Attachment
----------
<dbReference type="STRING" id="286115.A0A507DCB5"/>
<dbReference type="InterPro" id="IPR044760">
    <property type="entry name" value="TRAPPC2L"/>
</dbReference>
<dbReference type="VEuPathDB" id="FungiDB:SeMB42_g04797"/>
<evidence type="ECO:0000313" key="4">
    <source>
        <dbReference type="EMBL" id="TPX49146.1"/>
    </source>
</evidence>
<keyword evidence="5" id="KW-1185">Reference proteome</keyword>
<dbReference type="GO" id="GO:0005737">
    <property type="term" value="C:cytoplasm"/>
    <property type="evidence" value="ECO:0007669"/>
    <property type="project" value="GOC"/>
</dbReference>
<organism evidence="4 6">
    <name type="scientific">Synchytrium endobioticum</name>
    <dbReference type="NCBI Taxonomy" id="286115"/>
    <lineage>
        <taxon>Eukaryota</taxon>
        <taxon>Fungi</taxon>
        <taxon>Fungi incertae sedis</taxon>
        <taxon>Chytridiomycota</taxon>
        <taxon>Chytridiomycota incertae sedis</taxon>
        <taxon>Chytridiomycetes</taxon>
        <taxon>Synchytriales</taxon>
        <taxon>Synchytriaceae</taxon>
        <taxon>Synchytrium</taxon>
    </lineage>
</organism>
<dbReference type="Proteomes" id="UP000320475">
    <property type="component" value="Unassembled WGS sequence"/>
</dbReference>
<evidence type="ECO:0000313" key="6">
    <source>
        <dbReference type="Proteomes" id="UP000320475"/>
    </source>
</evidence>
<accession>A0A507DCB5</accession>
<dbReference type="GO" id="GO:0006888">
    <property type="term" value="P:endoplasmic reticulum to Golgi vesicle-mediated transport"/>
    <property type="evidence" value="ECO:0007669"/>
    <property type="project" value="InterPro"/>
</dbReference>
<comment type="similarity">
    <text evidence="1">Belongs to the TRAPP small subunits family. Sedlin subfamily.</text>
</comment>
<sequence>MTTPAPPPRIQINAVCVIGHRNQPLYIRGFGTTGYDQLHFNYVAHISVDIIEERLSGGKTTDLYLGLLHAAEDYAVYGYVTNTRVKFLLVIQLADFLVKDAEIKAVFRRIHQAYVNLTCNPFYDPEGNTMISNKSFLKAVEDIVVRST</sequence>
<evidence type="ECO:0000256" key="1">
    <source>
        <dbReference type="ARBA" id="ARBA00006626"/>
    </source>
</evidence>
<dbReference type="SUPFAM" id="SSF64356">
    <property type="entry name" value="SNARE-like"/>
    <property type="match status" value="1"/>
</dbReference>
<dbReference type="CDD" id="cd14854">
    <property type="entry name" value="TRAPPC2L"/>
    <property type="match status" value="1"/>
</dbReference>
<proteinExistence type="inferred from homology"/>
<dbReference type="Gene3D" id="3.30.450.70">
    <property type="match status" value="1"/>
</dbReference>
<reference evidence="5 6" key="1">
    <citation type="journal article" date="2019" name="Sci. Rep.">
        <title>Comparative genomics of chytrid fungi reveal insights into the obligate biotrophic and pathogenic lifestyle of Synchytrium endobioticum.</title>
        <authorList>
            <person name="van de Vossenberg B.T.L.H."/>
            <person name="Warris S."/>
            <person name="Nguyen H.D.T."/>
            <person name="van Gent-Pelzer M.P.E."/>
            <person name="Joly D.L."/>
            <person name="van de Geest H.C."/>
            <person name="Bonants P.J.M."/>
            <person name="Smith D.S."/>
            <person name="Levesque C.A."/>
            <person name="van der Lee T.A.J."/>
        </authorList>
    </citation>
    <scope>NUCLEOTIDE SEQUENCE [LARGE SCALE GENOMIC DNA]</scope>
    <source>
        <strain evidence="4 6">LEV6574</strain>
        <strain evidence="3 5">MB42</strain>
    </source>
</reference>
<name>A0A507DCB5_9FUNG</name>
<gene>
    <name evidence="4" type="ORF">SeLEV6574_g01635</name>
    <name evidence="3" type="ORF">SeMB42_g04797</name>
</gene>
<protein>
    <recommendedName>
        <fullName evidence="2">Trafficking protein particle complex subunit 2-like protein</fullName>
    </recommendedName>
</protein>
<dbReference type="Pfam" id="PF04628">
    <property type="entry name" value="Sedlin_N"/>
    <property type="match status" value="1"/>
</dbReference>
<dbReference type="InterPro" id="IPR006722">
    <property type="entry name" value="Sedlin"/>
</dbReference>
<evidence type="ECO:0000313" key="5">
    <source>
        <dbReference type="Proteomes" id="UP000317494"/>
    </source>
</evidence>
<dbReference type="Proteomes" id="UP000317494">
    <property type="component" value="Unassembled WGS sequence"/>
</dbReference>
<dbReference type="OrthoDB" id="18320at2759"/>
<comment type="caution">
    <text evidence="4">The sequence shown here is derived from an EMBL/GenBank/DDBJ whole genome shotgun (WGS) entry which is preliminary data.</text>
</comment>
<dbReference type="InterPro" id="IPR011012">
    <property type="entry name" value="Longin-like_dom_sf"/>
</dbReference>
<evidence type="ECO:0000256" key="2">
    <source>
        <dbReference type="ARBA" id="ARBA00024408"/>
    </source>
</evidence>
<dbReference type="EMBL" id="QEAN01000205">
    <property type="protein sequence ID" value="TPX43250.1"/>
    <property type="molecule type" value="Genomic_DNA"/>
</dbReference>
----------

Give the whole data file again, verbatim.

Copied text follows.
<dbReference type="STRING" id="286115.A0A507DCB5"/>
<dbReference type="InterPro" id="IPR044760">
    <property type="entry name" value="TRAPPC2L"/>
</dbReference>
<dbReference type="VEuPathDB" id="FungiDB:SeMB42_g04797"/>
<evidence type="ECO:0000313" key="4">
    <source>
        <dbReference type="EMBL" id="TPX49146.1"/>
    </source>
</evidence>
<keyword evidence="5" id="KW-1185">Reference proteome</keyword>
<dbReference type="GO" id="GO:0005737">
    <property type="term" value="C:cytoplasm"/>
    <property type="evidence" value="ECO:0007669"/>
    <property type="project" value="GOC"/>
</dbReference>
<organism evidence="4 6">
    <name type="scientific">Synchytrium endobioticum</name>
    <dbReference type="NCBI Taxonomy" id="286115"/>
    <lineage>
        <taxon>Eukaryota</taxon>
        <taxon>Fungi</taxon>
        <taxon>Fungi incertae sedis</taxon>
        <taxon>Chytridiomycota</taxon>
        <taxon>Chytridiomycota incertae sedis</taxon>
        <taxon>Chytridiomycetes</taxon>
        <taxon>Synchytriales</taxon>
        <taxon>Synchytriaceae</taxon>
        <taxon>Synchytrium</taxon>
    </lineage>
</organism>
<dbReference type="Proteomes" id="UP000320475">
    <property type="component" value="Unassembled WGS sequence"/>
</dbReference>
<evidence type="ECO:0000313" key="6">
    <source>
        <dbReference type="Proteomes" id="UP000320475"/>
    </source>
</evidence>
<accession>A0A507DCB5</accession>
<dbReference type="GO" id="GO:0006888">
    <property type="term" value="P:endoplasmic reticulum to Golgi vesicle-mediated transport"/>
    <property type="evidence" value="ECO:0007669"/>
    <property type="project" value="InterPro"/>
</dbReference>
<comment type="similarity">
    <text evidence="1">Belongs to the TRAPP small subunits family. Sedlin subfamily.</text>
</comment>
<sequence>MTTPAPPPRIQINAVCVIGHRNQPLYIRGFGTTGYDQLHFNYVAHISVDIIEERLSGGKTTDLYLGLLHAAEDYAVYGYVTNTRVKFLLVIQLADFLVKDAEIKAVFRRIHQAYVNLTCNPFYDPEGNTMISNKSFLKAVEDIVVRST</sequence>
<evidence type="ECO:0000256" key="1">
    <source>
        <dbReference type="ARBA" id="ARBA00006626"/>
    </source>
</evidence>
<dbReference type="SUPFAM" id="SSF64356">
    <property type="entry name" value="SNARE-like"/>
    <property type="match status" value="1"/>
</dbReference>
<dbReference type="CDD" id="cd14854">
    <property type="entry name" value="TRAPPC2L"/>
    <property type="match status" value="1"/>
</dbReference>
<proteinExistence type="inferred from homology"/>
<dbReference type="Gene3D" id="3.30.450.70">
    <property type="match status" value="1"/>
</dbReference>
<reference evidence="5 6" key="1">
    <citation type="journal article" date="2019" name="Sci. Rep.">
        <title>Comparative genomics of chytrid fungi reveal insights into the obligate biotrophic and pathogenic lifestyle of Synchytrium endobioticum.</title>
        <authorList>
            <person name="van de Vossenberg B.T.L.H."/>
            <person name="Warris S."/>
            <person name="Nguyen H.D.T."/>
            <person name="van Gent-Pelzer M.P.E."/>
            <person name="Joly D.L."/>
            <person name="van de Geest H.C."/>
            <person name="Bonants P.J.M."/>
            <person name="Smith D.S."/>
            <person name="Levesque C.A."/>
            <person name="van der Lee T.A.J."/>
        </authorList>
    </citation>
    <scope>NUCLEOTIDE SEQUENCE [LARGE SCALE GENOMIC DNA]</scope>
    <source>
        <strain evidence="4 6">LEV6574</strain>
        <strain evidence="3 5">MB42</strain>
    </source>
</reference>
<name>A0A507DCB5_9FUNG</name>
<gene>
    <name evidence="4" type="ORF">SeLEV6574_g01635</name>
    <name evidence="3" type="ORF">SeMB42_g04797</name>
</gene>
<protein>
    <recommendedName>
        <fullName evidence="2">Trafficking protein particle complex subunit 2-like protein</fullName>
    </recommendedName>
</protein>
<dbReference type="Pfam" id="PF04628">
    <property type="entry name" value="Sedlin_N"/>
    <property type="match status" value="1"/>
</dbReference>
<dbReference type="InterPro" id="IPR006722">
    <property type="entry name" value="Sedlin"/>
</dbReference>
<evidence type="ECO:0000313" key="5">
    <source>
        <dbReference type="Proteomes" id="UP000317494"/>
    </source>
</evidence>
<dbReference type="Proteomes" id="UP000317494">
    <property type="component" value="Unassembled WGS sequence"/>
</dbReference>
<dbReference type="OrthoDB" id="18320at2759"/>
<comment type="caution">
    <text evidence="4">The sequence shown here is derived from an EMBL/GenBank/DDBJ whole genome shotgun (WGS) entry which is preliminary data.</text>
</comment>
<dbReference type="InterPro" id="IPR011012">
    <property type="entry name" value="Longin-like_dom_sf"/>
</dbReference>
<evidence type="ECO:0000256" key="2">
    <source>
        <dbReference type="ARBA" id="ARBA00024408"/>
    </source>
</evidence>
<dbReference type="EMBL" id="QEAN01000205">
    <property type="protein sequence ID" value="TPX43250.1"/>
    <property type="molecule type" value="Genomic_DNA"/>
</dbReference>